Walmer Castle

If you like to walk in the footsteps of the famous, then Walmer Castle has to find a place on your itinerary. It is one of a series of coastal defences built during the reign of King Henry VIII to protect England's shores from a Spanish invasion and over time became the residence of the Lord's Warden of the Cinque Ports. Since this office has been held by many men (and one woman) that history remembers fondly, a walk around Walmer is a walk through English history.

William Pitt the Younger, the Duke of Wellington, W.H. Smith, Lord Curzon, Winston Churchill and Her Majesty Queen Elizabeth The Queen Mother have all lived here or used Walmer as a base while carrying out their ceremonial duties. And all have left their mark on the castle.

William Pitt, consummate politician and England's youngest ever Prime Minister, moved to Walmer after having to sell his house to pay gambling debts. There are stories of him carousing with Lord Nelson until the early hours of the morning.

Arthur Wellesley, the Duke of Wellington, actually died at Walmer Castle and the room has been restored - with the original furniture - the way it would have looked that day. Wellington's coffin was kept at the castle while a state funeral was being arranged and many memorabilia of the man - including a pair of Wellington boots - have found their way into the castle's collection.

The room where the Duke of Wellington died. Walmer Castle © essentially-england.comThe room where the Duke of Wellington died. Walmer Castle
© essentially-england.com

Which is another story in its own right, because newly installed Lords Warden were at one time expected to buy the contents of the castle from their predecessors on taking office. Many historically valuable pieces ended up being sold until W.H.Smith, part of the well-known publishing family and newly installed Lord Warden, instigated an Act of Parliament to stop this practice.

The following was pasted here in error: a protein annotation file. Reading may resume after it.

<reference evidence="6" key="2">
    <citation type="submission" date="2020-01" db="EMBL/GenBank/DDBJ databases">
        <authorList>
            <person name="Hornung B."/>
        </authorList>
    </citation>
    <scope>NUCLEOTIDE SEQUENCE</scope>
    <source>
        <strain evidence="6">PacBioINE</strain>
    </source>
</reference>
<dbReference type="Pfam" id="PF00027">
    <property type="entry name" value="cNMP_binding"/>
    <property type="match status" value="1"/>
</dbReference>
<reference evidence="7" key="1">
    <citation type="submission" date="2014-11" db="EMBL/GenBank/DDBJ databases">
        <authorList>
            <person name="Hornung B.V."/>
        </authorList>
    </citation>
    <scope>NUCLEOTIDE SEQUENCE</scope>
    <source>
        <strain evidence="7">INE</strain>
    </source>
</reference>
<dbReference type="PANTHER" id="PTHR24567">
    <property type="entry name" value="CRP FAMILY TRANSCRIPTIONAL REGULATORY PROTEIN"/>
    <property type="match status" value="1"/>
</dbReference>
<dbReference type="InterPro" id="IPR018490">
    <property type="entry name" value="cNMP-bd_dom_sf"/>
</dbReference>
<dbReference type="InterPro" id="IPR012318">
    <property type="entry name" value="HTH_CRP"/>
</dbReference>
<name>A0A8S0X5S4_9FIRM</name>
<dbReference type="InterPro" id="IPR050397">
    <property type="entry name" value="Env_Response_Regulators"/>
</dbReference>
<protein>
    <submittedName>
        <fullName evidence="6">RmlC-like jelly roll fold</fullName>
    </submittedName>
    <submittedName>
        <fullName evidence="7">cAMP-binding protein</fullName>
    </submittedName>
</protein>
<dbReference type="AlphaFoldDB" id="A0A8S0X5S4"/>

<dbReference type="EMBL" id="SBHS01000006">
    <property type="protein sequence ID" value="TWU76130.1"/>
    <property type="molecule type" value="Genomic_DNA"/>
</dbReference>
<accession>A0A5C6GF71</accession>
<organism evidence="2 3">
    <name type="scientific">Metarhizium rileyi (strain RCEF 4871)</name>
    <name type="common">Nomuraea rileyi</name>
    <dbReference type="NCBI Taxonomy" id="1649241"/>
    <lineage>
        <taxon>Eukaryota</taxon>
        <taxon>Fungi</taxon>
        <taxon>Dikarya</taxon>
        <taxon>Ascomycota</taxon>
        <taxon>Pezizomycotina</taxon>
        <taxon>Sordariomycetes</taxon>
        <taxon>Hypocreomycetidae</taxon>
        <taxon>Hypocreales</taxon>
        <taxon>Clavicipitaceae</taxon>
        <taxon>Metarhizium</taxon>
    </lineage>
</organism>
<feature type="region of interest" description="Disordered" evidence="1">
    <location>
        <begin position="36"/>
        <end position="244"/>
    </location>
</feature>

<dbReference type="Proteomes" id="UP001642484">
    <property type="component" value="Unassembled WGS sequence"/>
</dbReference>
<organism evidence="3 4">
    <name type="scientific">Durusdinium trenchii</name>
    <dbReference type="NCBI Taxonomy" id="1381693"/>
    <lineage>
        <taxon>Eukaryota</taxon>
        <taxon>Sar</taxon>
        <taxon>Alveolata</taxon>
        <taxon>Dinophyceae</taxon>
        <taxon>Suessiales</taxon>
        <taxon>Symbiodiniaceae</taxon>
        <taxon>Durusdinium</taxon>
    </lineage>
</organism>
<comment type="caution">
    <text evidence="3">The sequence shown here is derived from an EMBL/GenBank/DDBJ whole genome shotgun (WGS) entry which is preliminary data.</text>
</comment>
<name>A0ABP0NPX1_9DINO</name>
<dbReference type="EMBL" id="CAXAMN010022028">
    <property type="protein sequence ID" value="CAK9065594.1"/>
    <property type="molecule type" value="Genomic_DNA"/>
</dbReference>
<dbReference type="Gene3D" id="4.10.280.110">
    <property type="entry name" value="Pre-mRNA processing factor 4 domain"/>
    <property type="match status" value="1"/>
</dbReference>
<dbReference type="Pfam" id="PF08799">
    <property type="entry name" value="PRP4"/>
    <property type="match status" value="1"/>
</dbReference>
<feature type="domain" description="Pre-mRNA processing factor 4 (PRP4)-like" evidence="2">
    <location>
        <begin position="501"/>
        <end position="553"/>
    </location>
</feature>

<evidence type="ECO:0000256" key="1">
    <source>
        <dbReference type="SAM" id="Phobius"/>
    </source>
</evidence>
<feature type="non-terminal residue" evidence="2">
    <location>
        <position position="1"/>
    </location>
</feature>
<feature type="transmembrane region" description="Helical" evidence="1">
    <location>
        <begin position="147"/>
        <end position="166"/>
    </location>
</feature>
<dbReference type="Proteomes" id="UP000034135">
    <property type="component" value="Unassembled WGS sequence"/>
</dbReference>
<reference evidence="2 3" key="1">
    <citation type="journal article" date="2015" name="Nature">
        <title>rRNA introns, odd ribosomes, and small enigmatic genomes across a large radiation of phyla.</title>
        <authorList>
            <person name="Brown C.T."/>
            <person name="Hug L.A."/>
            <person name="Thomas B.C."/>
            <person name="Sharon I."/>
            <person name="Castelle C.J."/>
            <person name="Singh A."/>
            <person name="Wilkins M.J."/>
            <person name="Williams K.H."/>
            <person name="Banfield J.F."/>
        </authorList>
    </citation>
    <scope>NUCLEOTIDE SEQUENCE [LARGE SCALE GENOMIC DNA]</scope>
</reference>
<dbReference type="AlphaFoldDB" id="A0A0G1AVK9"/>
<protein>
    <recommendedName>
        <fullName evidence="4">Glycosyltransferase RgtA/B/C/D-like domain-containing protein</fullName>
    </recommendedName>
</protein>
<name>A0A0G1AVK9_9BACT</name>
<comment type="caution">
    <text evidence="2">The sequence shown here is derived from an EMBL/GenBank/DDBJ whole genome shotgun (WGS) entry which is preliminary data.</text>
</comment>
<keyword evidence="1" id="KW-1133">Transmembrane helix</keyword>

Walmer Castle © essentially-england.comWalmer Castle
© essentially-england.com

Later Lords Warden added plumbing, maintained the fabric of the castle and improved the living accommodation.

Queen Victoria came to stay at the castle early in her reign and the Duke of Wellington moved into a hotel for the duration of the visit to give the young family - the Queen was accompanied by her husband, Prince Albert, and their two children - space and privacy to take long walks along the beach and see the sights.

One Lord Warden who never set foot into Walmer Castle was Sir Winston Churchill. He became Lord Warden during the Second World War and felt that his presence would only make the castle a target for bombing raids.

In 1978, Queen Elizabeth The Queen Mother was installed as Lord Warden of the Cinque Ports. She was the first woman to ever hold this post and while she didn't live at Walmer, she visited every July, meeting with representatives of the Cinque Ports and local people. The last Christmas card she ever sent showed her sitting in the castle's walled garden.

Which brings us to the present day when the office of Lord Warden of the Cinque Ports is once again held by a soldier. Admiral The Lord Boyce started his military service as a submariner eventually becoming First Sea Lord and serving with the Joint Chiefs of Staff. His appointment as Lord Warden of the Cinque Ports chimes with the original reason for the construction of Walmer Castle - to protect England and her people.

Walmer Castle © essentially-england.comWalmer Castle
© essentially-england.com

In 1539, the castle's design was state of the art. A low, squat silhouette made the castle a difficult target from the sea. Round bastions were better at withstanding bombardment and the cloverleaf shape of the castle provided the defenders with a wide field of fire.

Even today, when Walmer has been a residence rather than a fortress for close to 200 years, its martial past is still apparent. The gun ports make great windows with deep window seats. The bastions, with canons still mounted, offer stunning views along the coast and across the Channel to France, and the gardens make a great place to walk and contemplate the men and women who walked those paths in years of yore.

Even if the weather gods chose to bless you with rain -as they did when we were here - Walmer Castle makes a great day out for anyone with a bend for history or a little gossip. So add this to your 'Don't Miss' list and make sure you request the free audio tour when you get your tickets. It's so worth it!



Find more great ideas for days out in England on this page.